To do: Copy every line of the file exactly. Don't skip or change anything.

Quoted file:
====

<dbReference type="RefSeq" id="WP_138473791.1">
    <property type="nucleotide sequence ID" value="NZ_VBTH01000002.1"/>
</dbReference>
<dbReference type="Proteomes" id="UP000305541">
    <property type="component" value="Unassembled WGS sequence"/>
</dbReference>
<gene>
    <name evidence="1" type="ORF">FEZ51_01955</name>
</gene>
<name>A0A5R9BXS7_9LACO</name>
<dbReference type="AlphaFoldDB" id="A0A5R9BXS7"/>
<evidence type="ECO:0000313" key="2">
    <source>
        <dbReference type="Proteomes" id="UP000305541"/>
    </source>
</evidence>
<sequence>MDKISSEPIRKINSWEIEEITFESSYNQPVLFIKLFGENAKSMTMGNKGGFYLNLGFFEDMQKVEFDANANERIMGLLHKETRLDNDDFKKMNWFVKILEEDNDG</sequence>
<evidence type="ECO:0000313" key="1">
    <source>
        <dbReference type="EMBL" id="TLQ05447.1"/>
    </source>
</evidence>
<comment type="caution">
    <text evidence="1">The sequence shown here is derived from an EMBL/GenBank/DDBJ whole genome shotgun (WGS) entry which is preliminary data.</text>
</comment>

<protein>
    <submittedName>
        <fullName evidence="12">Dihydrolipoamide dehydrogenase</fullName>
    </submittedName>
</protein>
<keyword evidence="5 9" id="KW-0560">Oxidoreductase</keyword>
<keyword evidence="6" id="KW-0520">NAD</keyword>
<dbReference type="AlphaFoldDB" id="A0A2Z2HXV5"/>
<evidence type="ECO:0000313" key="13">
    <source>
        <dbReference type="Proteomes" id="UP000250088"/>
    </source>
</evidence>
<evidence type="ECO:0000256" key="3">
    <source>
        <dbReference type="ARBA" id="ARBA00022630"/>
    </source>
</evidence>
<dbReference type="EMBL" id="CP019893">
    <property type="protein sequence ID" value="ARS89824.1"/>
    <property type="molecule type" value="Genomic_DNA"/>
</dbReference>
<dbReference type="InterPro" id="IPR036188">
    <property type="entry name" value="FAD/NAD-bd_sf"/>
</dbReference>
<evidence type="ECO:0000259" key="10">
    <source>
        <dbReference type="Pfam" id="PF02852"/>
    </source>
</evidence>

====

<dbReference type="RefSeq" id="WP_138473791.1">
    <property type="nucleotide sequence ID" value="NZ_VBTH01000002.1"/>
</dbReference>
<dbReference type="Proteomes" id="UP000305541">
    <property type="component" value="Unassembled WGS sequence"/>
</dbReference>
<gene>
    <name evidence="1" type="ORF">FEZ51_01955</name>
</gene>
<name>A0A5R9BXS7_9LACO</name>
<dbReference type="AlphaFoldDB" id="A0A5R9BXS7"/>
<evidence type="ECO:0000313" key="2">
    <source>
        <dbReference type="Proteomes" id="UP000305541"/>
    </source>
</evidence>
<sequence>MDKISSEPIRKINSWEIEEITFESSYNQPVLFIKLFGENAKSMTMGNKGGFYLNLGFFEDMQKVEFDANANERIMGLLHKETRLDNDDFKKMNWFVKILEEDNDG</sequence>
<evidence type="ECO:0000313" key="1">
    <source>
        <dbReference type="EMBL" id="TLQ05447.1"/>
    </source>
</evidence>
<comment type="caution">
    <text evidence="1">The sequence shown here is derived from an EMBL/GenBank/DDBJ whole genome shotgun (WGS) entry which is preliminary data.</text>
</comment>

<protein>
    <submittedName>
        <fullName evidence="12">Dihydrolipoamide dehydrogenase</fullName>
    </submittedName>
</protein>
<keyword evidence="5 9" id="KW-0560">Oxidoreductase</keyword>
<keyword evidence="6" id="KW-0520">NAD</keyword>
<dbReference type="AlphaFoldDB" id="A0A2Z2HXV5"/>
<evidence type="ECO:0000313" key="13">
    <source>
        <dbReference type="Proteomes" id="UP000250088"/>
    </source>
</evidence>
<evidence type="ECO:0000256" key="3">
    <source>
        <dbReference type="ARBA" id="ARBA00022630"/>
    </source>
</evidence>
<dbReference type="EMBL" id="CP019893">
    <property type="protein sequence ID" value="ARS89824.1"/>
    <property type="molecule type" value="Genomic_DNA"/>
</dbReference>
<dbReference type="InterPro" id="IPR036188">
    <property type="entry name" value="FAD/NAD-bd_sf"/>
</dbReference>
<evidence type="ECO:0000259" key="10">
    <source>
        <dbReference type="Pfam" id="PF02852"/>
    </source>
</evidence>